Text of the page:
When director Rob Letterman was approached about rebooting the Goosebumps franchise, he could have been forgiven for turning the offer down.
After all, Letterman already directed the 2015 adaptation of R L Stine’s beloved children’s horror books, which earned strong reviews and was a success at the box office.
This time around though, producer Neal H Moritz wanted him to turn his skills to the small screen. And Letterman, the writer-director of Shark Tale and Pokemon Detective Pikachu, was immediately intrigued.
“It’s a bigger sandbox to play in. The runway is a lot longer,” Letterman tells The National. "You can live with the characters longer and in a deeper way. You can try a lot of different things.
"He just had one request. He wanted Forgetting Sarah Marshall, Neighbors and Platonic’s director Nicholas Stoller to develop the show for Disney+ with him."
Stoller adds: “I was thrilled when Rob called me." He says he instantly agreed to collaborate with Letterman because they share the same tone when it comes to their writing and directing.
“We love working together. We don’t see a separation in genre," Stoller says. "I primarily make comedies that are like dramas. But it’s the tone that I bring to them that makes them funny.
"I think it’s the same thing with horror and comedy. If I saw a ghost, my reaction would just be funny, but the experience for me wouldn’t be. It’s all about making it as honest and relatable as possible.”
Soon enough, the pair were discussing what they wanted to do with their adaptation. Rather than it being an anthology of horror stories, they wanted it to have one arcing story that was funny, scary and dramatic, as well as a coming-of-age tale.
Primarily though, the pair wanted to make sure they made something that didn’t speak down to children or teenagers and was instead respectful of their experiences. “We looked at a lot of John Hughes [director of Ferris Bueller's Day Off and The Breakfast Club] movies,” says Stoller. "We pitched it as Freaks & Geeks and My So-Called Life with horror."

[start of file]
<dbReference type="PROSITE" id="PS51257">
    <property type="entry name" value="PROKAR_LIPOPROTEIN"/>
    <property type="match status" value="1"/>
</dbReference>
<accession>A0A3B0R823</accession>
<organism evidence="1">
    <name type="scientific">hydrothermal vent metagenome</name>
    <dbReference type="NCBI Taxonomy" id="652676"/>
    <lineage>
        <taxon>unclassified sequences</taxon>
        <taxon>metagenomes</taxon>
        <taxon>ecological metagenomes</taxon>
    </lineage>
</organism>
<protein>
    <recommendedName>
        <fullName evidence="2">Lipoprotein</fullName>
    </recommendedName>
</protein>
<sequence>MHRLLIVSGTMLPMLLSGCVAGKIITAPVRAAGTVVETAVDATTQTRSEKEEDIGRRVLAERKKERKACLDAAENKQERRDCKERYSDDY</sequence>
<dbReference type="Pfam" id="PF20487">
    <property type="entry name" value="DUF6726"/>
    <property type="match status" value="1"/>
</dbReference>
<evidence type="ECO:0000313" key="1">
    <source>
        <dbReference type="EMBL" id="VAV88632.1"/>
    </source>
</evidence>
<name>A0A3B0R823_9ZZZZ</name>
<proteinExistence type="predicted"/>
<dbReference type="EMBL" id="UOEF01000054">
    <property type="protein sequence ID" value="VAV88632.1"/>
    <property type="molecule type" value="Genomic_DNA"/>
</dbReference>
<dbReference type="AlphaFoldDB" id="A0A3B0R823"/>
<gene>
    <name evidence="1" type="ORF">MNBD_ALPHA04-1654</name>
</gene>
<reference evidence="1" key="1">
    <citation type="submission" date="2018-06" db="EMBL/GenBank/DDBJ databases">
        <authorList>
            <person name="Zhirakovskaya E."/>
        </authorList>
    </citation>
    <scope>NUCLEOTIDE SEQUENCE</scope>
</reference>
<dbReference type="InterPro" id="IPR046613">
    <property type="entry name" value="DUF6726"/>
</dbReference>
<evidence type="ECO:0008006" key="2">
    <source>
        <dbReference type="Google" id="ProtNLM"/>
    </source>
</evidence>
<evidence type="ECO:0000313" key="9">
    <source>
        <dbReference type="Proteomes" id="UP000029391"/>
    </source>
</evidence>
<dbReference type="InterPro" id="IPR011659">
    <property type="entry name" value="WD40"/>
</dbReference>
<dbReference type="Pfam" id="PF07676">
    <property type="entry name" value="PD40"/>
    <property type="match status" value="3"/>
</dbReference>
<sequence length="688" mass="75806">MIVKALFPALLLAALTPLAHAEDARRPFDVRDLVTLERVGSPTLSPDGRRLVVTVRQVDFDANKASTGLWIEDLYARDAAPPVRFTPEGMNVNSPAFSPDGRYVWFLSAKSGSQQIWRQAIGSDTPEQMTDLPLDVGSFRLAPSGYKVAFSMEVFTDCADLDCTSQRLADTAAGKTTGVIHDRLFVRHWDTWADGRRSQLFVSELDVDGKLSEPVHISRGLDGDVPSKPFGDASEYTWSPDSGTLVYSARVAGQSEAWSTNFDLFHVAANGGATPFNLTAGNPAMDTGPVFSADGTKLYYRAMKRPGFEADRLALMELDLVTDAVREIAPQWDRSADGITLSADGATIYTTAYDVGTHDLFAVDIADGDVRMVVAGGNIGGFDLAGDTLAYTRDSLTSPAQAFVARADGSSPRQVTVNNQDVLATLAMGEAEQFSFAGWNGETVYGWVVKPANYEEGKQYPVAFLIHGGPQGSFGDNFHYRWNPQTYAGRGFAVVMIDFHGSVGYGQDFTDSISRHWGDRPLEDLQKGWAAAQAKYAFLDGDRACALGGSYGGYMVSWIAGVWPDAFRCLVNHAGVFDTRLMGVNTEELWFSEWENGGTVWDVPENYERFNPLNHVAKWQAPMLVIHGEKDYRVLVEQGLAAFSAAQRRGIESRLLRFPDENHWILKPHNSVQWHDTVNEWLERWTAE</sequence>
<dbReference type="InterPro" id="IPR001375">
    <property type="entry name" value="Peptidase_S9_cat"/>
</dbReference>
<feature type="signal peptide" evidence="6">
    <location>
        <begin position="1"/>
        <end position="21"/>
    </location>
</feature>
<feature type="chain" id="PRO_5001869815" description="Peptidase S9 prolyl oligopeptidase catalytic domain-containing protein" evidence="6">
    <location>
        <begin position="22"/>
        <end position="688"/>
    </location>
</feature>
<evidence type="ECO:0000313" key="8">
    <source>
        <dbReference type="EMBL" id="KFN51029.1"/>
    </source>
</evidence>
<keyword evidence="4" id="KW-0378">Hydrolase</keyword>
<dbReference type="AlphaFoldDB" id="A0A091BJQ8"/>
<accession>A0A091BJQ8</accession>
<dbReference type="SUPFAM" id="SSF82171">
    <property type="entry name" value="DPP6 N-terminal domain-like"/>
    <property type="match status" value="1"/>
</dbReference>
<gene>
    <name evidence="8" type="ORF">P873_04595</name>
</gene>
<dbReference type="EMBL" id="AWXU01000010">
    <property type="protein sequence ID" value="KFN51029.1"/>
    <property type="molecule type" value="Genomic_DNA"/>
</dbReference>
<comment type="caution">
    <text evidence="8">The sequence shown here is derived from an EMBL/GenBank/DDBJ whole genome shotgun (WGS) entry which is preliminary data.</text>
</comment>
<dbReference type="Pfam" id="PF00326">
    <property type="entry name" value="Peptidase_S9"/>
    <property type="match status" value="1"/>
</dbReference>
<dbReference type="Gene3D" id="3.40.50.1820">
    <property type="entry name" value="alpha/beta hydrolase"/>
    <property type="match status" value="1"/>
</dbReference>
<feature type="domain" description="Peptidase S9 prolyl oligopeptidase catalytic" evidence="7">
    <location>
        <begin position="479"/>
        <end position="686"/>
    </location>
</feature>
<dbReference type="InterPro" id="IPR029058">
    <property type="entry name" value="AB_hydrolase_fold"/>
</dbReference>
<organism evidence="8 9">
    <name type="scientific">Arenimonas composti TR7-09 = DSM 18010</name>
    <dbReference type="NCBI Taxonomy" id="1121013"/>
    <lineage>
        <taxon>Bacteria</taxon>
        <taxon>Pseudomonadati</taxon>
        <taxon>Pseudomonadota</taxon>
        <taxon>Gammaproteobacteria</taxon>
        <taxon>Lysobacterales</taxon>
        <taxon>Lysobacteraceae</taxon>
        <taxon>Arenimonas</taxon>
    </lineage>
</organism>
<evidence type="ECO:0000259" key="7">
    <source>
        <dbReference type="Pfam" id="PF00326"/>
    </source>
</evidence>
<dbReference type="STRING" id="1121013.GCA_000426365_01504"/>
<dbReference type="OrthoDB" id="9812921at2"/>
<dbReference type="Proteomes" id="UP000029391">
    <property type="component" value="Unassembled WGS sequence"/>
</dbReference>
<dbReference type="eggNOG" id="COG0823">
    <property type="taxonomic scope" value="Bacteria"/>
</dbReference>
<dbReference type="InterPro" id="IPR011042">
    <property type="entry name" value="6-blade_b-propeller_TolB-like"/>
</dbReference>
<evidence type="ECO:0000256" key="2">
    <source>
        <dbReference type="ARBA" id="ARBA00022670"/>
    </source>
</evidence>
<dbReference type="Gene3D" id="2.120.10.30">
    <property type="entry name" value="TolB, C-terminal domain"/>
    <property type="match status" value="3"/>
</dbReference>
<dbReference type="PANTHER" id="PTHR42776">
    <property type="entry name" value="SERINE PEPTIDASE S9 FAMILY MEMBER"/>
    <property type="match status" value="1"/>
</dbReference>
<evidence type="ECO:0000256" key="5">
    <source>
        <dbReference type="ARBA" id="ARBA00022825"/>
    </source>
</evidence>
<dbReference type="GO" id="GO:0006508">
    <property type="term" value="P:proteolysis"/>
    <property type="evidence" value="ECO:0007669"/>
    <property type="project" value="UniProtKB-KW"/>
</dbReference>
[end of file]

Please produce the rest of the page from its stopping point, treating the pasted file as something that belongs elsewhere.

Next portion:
This adaptation of Goosebumps follows five high school students who investigate the death of teenager Harold Biddle three decades earlier after they accidentally release supernatural forces. Along the way, they discover their parents’ own secrets from their teenage years, all while learning how to work together in order to recapture them.
One of the other main attractions to Goosebumps for Letterman and Stoller was the opportunity to dive into a number of horror sub-genres with each of its 10 episodes. “The show is really grounded, gritty and realistic," says Letterman. "But each episode has its own vibe."
Choosing what books to interpret was a challenge in itself. “We focused on the first 60 books and picked a body-horror one, a jump scare one, a sci-fi horror, a psychological one," says Stoller. "We also needed to make sure that it fit our story."
Letterman adds: “The first five episodes are really many origin stories for each of the characters and how they cross paths.
“But they come together by the end of episode five and then the back five episodes are really about them uncovering how it all had all started.”
An integral part of the process for the pair was the casting of Nathan Bratt, the new English teacher in town who buys the haunted house where Biddle died, only to become possessed by him. Justin Long is the actor tasked with portraying Bratt as he morphs from a regular teacher into a vengeful supernatural force.
Letterman and Stoller couldn’t be happier with the casting, particularly Long. They worked together shortly after his unexpected success with Barbarian, one of last year's most popular horror films.
“We were all giddy that we got him right after that,” says Letterman. "Justin can do everything ... funny, scary, charming, pathetic; and it’s a really physical performance. He goes from one emotion to the next in a split second. It’s very impressive."
The first five episodes of Goosebumps will be released on Disney+ on Friday; the final five will then be released weekly